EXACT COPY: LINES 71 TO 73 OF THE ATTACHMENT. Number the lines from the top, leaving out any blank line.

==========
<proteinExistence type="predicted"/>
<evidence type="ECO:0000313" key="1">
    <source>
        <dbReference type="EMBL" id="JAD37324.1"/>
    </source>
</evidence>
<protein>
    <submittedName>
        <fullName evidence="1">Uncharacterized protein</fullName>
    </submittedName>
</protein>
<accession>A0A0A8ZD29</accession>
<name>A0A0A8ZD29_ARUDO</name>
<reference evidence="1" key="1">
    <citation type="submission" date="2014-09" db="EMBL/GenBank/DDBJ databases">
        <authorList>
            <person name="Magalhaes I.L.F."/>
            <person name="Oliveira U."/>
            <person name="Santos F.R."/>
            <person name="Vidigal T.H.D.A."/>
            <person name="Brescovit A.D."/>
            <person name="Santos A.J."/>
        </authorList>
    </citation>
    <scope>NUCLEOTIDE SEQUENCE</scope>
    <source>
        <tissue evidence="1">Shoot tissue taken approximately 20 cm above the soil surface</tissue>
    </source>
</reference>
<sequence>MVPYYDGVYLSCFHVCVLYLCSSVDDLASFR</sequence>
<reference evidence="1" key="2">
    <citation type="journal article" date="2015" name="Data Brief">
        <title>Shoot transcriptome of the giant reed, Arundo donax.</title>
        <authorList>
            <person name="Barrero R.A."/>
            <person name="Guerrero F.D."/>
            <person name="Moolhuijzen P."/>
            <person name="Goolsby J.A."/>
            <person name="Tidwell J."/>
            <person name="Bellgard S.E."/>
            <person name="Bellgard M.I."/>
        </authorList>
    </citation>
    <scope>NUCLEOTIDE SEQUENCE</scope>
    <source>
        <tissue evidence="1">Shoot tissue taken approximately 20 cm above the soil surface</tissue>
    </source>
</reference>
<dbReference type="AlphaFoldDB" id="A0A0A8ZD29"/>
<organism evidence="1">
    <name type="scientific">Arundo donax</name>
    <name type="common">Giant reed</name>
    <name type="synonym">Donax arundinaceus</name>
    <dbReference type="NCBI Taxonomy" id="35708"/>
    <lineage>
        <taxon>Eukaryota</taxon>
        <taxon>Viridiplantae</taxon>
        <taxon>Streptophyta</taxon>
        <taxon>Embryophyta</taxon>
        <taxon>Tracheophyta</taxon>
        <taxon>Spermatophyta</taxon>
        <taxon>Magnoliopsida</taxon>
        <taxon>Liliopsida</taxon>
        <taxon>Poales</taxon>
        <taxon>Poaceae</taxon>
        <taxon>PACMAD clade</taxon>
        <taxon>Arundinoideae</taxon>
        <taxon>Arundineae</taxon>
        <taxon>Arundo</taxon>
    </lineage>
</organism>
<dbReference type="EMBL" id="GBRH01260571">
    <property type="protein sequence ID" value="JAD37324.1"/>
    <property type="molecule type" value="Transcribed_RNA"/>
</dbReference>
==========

</organism>
<dbReference type="EMBL" id="GBRH01260571">
    <property type="protein sequence ID" value="JAD37324.1"/>